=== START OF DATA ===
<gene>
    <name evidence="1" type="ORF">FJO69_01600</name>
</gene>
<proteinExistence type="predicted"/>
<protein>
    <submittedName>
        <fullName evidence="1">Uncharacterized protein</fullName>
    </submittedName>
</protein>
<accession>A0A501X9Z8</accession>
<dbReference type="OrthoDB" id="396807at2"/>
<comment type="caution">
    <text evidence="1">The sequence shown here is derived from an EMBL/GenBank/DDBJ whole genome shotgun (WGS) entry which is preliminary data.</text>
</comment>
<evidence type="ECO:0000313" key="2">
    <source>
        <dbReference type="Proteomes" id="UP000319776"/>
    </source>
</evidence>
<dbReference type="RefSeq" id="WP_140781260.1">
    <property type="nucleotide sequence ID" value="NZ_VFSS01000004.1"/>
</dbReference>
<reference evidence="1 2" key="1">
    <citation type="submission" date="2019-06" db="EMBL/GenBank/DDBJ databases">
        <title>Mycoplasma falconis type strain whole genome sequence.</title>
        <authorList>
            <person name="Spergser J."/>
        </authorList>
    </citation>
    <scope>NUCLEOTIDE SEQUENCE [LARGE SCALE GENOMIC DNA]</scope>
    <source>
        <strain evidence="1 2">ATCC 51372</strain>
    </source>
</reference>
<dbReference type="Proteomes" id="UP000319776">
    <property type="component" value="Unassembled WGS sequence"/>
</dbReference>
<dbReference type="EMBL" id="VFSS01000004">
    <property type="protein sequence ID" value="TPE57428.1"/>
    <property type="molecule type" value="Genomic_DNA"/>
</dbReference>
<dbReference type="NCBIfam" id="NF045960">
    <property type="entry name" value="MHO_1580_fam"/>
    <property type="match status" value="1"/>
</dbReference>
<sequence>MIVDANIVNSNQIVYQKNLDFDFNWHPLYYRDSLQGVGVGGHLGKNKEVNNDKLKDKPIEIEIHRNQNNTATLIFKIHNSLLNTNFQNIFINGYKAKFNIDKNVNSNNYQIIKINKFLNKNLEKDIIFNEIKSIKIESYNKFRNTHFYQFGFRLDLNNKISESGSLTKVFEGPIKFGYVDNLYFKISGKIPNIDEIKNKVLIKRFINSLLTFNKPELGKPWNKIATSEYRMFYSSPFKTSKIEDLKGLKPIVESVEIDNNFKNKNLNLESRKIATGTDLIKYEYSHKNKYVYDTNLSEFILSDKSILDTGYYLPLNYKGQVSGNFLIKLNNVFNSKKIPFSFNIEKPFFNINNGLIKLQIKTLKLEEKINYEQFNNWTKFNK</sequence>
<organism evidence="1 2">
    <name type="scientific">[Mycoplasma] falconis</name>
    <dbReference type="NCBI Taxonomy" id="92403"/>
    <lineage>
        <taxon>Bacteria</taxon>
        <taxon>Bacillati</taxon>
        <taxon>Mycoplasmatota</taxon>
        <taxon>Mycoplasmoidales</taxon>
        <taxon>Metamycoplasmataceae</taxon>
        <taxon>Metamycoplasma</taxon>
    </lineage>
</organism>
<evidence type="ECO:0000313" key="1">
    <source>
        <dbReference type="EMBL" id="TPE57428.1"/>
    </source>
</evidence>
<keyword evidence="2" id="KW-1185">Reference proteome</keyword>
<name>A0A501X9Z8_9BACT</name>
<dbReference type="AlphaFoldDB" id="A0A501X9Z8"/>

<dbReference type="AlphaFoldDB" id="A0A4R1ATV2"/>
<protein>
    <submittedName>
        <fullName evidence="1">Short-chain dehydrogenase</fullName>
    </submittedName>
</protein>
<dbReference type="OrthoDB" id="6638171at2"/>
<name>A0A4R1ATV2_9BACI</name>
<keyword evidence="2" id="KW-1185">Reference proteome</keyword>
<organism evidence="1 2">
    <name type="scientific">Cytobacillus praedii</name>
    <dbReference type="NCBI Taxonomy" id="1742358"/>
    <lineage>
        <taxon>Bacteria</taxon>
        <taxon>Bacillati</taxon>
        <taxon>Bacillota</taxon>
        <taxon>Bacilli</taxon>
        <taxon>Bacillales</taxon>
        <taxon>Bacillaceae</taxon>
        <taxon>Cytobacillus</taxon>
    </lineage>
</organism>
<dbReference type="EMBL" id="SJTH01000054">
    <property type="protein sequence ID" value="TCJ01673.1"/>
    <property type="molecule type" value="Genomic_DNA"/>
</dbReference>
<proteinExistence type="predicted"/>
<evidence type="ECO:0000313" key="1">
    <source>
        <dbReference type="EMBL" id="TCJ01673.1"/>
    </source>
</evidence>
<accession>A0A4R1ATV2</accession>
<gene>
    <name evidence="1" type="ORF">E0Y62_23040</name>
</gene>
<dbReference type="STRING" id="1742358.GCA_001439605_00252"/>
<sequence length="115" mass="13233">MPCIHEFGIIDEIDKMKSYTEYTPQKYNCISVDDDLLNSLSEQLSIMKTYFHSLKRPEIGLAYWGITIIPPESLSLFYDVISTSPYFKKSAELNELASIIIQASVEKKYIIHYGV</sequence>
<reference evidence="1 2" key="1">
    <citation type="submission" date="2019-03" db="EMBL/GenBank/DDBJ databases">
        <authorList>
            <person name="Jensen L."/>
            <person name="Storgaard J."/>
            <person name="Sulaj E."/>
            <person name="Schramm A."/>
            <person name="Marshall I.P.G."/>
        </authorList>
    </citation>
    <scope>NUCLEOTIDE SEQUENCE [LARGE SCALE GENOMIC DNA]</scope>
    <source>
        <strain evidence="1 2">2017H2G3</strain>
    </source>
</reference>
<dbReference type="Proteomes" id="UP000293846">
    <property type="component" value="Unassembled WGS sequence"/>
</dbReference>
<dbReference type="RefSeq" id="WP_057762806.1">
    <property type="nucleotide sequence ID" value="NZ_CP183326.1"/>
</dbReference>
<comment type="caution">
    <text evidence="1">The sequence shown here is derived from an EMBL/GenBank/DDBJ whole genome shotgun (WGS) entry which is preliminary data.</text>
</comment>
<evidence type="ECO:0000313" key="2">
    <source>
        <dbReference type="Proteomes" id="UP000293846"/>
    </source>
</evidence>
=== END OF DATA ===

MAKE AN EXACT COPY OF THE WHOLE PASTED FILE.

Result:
<gene>
    <name evidence="1" type="ORF">FJO69_01600</name>
</gene>
<proteinExistence type="predicted"/>
<protein>
    <submittedName>
        <fullName evidence="1">Uncharacterized protein</fullName>
    </submittedName>
</protein>
<accession>A0A501X9Z8</accession>
<dbReference type="OrthoDB" id="396807at2"/>
<comment type="caution">
    <text evidence="1">The sequence shown here is derived from an EMBL/GenBank/DDBJ whole genome shotgun (WGS) entry which is preliminary data.</text>
</comment>
<evidence type="ECO:0000313" key="2">
    <source>
        <dbReference type="Proteomes" id="UP000319776"/>
    </source>
</evidence>
<dbReference type="RefSeq" id="WP_140781260.1">
    <property type="nucleotide sequence ID" value="NZ_VFSS01000004.1"/>
</dbReference>
<reference evidence="1 2" key="1">
    <citation type="submission" date="2019-06" db="EMBL/GenBank/DDBJ databases">
        <title>Mycoplasma falconis type strain whole genome sequence.</title>
        <authorList>
            <person name="Spergser J."/>
        </authorList>
    </citation>
    <scope>NUCLEOTIDE SEQUENCE [LARGE SCALE GENOMIC DNA]</scope>
    <source>
        <strain evidence="1 2">ATCC 51372</strain>
    </source>
</reference>
<dbReference type="Proteomes" id="UP000319776">
    <property type="component" value="Unassembled WGS sequence"/>
</dbReference>
<dbReference type="EMBL" id="VFSS01000004">
    <property type="protein sequence ID" value="TPE57428.1"/>
    <property type="molecule type" value="Genomic_DNA"/>
</dbReference>
<dbReference type="NCBIfam" id="NF045960">
    <property type="entry name" value="MHO_1580_fam"/>
    <property type="match status" value="1"/>
</dbReference>
<sequence>MIVDANIVNSNQIVYQKNLDFDFNWHPLYYRDSLQGVGVGGHLGKNKEVNNDKLKDKPIEIEIHRNQNNTATLIFKIHNSLLNTNFQNIFINGYKAKFNIDKNVNSNNYQIIKINKFLNKNLEKDIIFNEIKSIKIESYNKFRNTHFYQFGFRLDLNNKISESGSLTKVFEGPIKFGYVDNLYFKISGKIPNIDEIKNKVLIKRFINSLLTFNKPELGKPWNKIATSEYRMFYSSPFKTSKIEDLKGLKPIVESVEIDNNFKNKNLNLESRKIATGTDLIKYEYSHKNKYVYDTNLSEFILSDKSILDTGYYLPLNYKGQVSGNFLIKLNNVFNSKKIPFSFNIEKPFFNINNGLIKLQIKTLKLEEKINYEQFNNWTKFNK</sequence>
<organism evidence="1 2">
    <name type="scientific">[Mycoplasma] falconis</name>
    <dbReference type="NCBI Taxonomy" id="92403"/>
    <lineage>
        <taxon>Bacteria</taxon>
        <taxon>Bacillati</taxon>
        <taxon>Mycoplasmatota</taxon>
        <taxon>Mycoplasmoidales</taxon>
        <taxon>Metamycoplasmataceae</taxon>
        <taxon>Metamycoplasma</taxon>
    </lineage>
</organism>
<evidence type="ECO:0000313" key="1">
    <source>
        <dbReference type="EMBL" id="TPE57428.1"/>
    </source>
</evidence>
<keyword evidence="2" id="KW-1185">Reference proteome</keyword>
<name>A0A501X9Z8_9BACT</name>
<dbReference type="AlphaFoldDB" id="A0A501X9Z8"/>

<dbReference type="AlphaFoldDB" id="A0A4R1ATV2"/>
<protein>
    <submittedName>
        <fullName evidence="1">Short-chain dehydrogenase</fullName>
    </submittedName>
</protein>
<dbReference type="OrthoDB" id="6638171at2"/>
<name>A0A4R1ATV2_9BACI</name>
<keyword evidence="2" id="KW-1185">Reference proteome</keyword>
<organism evidence="1 2">
    <name type="scientific">Cytobacillus praedii</name>
    <dbReference type="NCBI Taxonomy" id="1742358"/>
    <lineage>
        <taxon>Bacteria</taxon>
        <taxon>Bacillati</taxon>
        <taxon>Bacillota</taxon>
        <taxon>Bacilli</taxon>
        <taxon>Bacillales</taxon>
        <taxon>Bacillaceae</taxon>
        <taxon>Cytobacillus</taxon>
    </lineage>
</organism>
<dbReference type="EMBL" id="SJTH01000054">
    <property type="protein sequence ID" value="TCJ01673.1"/>
    <property type="molecule type" value="Genomic_DNA"/>
</dbReference>
<proteinExistence type="predicted"/>
<evidence type="ECO:0000313" key="1">
    <source>
        <dbReference type="EMBL" id="TCJ01673.1"/>
    </source>
</evidence>
<accession>A0A4R1ATV2</accession>
<gene>
    <name evidence="1" type="ORF">E0Y62_23040</name>
</gene>
<dbReference type="STRING" id="1742358.GCA_001439605_00252"/>
<sequence length="115" mass="13233">MPCIHEFGIIDEIDKMKSYTEYTPQKYNCISVDDDLLNSLSEQLSIMKTYFHSLKRPEIGLAYWGITIIPPESLSLFYDVISTSPYFKKSAELNELASIIIQASVEKKYIIHYGV</sequence>
<reference evidence="1 2" key="1">
    <citation type="submission" date="2019-03" db="EMBL/GenBank/DDBJ databases">
        <authorList>
            <person name="Jensen L."/>
            <person name="Storgaard J."/>
            <person name="Sulaj E."/>
            <person name="Schramm A."/>
            <person name="Marshall I.P.G."/>
        </authorList>
    </citation>
    <scope>NUCLEOTIDE SEQUENCE [LARGE SCALE GENOMIC DNA]</scope>
    <source>
        <strain evidence="1 2">2017H2G3</strain>
    </source>
</reference>
<dbReference type="Proteomes" id="UP000293846">
    <property type="component" value="Unassembled WGS sequence"/>
</dbReference>
<dbReference type="RefSeq" id="WP_057762806.1">
    <property type="nucleotide sequence ID" value="NZ_CP183326.1"/>
</dbReference>
<comment type="caution">
    <text evidence="1">The sequence shown here is derived from an EMBL/GenBank/DDBJ whole genome shotgun (WGS) entry which is preliminary data.</text>
</comment>
<evidence type="ECO:0000313" key="2">
    <source>
        <dbReference type="Proteomes" id="UP000293846"/>
    </source>
</evidence>